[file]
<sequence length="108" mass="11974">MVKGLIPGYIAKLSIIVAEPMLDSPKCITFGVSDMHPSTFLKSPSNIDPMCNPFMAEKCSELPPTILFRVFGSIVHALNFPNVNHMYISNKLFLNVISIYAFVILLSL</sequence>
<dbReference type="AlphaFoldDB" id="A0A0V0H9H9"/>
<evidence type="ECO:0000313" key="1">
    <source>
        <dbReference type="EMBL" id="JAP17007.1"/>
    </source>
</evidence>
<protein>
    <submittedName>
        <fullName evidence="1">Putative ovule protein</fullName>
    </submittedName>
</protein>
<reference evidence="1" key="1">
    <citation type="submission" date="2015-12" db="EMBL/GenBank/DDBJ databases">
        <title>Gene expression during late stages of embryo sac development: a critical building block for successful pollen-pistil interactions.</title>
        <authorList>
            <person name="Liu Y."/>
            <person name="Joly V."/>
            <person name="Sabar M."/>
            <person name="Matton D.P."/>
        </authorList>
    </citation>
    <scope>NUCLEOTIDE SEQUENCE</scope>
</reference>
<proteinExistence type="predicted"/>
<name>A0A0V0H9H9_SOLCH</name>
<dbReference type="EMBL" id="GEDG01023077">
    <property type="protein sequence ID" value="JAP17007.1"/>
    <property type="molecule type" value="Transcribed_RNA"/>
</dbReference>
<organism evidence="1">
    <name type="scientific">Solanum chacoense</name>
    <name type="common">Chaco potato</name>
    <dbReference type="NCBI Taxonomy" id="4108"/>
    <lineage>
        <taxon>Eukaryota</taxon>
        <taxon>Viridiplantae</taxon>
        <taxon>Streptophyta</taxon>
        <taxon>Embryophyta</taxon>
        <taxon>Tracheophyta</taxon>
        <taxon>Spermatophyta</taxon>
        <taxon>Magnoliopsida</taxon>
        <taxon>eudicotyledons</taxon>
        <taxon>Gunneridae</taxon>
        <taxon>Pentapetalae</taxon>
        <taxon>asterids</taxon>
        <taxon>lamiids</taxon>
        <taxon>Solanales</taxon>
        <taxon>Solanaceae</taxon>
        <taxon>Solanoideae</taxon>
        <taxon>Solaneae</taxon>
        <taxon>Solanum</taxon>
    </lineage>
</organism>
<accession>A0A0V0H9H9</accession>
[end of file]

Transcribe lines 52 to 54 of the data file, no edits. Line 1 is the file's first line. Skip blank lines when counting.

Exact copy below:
        <taxon>Solanum</taxon>
    </lineage>
</organism>